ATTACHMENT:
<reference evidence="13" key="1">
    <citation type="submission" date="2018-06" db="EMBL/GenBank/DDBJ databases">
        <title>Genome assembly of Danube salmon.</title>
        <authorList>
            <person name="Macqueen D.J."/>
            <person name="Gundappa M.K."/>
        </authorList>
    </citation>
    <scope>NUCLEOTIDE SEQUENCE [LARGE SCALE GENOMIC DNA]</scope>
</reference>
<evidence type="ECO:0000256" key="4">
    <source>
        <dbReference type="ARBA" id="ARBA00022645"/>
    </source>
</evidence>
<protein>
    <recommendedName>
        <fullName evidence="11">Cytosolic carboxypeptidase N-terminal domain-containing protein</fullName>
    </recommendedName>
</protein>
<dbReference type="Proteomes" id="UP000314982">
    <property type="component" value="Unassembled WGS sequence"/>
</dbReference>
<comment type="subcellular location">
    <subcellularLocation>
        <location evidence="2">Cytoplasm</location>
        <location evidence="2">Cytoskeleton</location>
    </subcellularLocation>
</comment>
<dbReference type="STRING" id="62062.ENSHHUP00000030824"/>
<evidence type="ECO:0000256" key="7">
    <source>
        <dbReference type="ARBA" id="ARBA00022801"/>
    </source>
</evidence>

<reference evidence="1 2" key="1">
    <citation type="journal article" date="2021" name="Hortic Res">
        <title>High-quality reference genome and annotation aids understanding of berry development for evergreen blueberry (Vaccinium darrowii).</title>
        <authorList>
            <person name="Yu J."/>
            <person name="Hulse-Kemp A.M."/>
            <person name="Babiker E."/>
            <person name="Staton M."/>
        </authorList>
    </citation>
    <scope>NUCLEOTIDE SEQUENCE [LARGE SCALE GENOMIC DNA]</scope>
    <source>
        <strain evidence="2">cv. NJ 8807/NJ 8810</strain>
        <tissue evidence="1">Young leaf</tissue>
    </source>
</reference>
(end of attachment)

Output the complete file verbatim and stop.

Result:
<reference evidence="13" key="1">
    <citation type="submission" date="2018-06" db="EMBL/GenBank/DDBJ databases">
        <title>Genome assembly of Danube salmon.</title>
        <authorList>
            <person name="Macqueen D.J."/>
            <person name="Gundappa M.K."/>
        </authorList>
    </citation>
    <scope>NUCLEOTIDE SEQUENCE [LARGE SCALE GENOMIC DNA]</scope>
</reference>
<evidence type="ECO:0000256" key="4">
    <source>
        <dbReference type="ARBA" id="ARBA00022645"/>
    </source>
</evidence>
<protein>
    <recommendedName>
        <fullName evidence="11">Cytosolic carboxypeptidase N-terminal domain-containing protein</fullName>
    </recommendedName>
</protein>
<dbReference type="Proteomes" id="UP000314982">
    <property type="component" value="Unassembled WGS sequence"/>
</dbReference>
<comment type="subcellular location">
    <subcellularLocation>
        <location evidence="2">Cytoplasm</location>
        <location evidence="2">Cytoskeleton</location>
    </subcellularLocation>
</comment>
<dbReference type="STRING" id="62062.ENSHHUP00000030824"/>
<evidence type="ECO:0000256" key="7">
    <source>
        <dbReference type="ARBA" id="ARBA00022801"/>
    </source>
</evidence>

<reference evidence="1 2" key="1">
    <citation type="journal article" date="2021" name="Hortic Res">
        <title>High-quality reference genome and annotation aids understanding of berry development for evergreen blueberry (Vaccinium darrowii).</title>
        <authorList>
            <person name="Yu J."/>
            <person name="Hulse-Kemp A.M."/>
            <person name="Babiker E."/>
            <person name="Staton M."/>
        </authorList>
    </citation>
    <scope>NUCLEOTIDE SEQUENCE [LARGE SCALE GENOMIC DNA]</scope>
    <source>
        <strain evidence="2">cv. NJ 8807/NJ 8810</strain>
        <tissue evidence="1">Young leaf</tissue>
    </source>
</reference>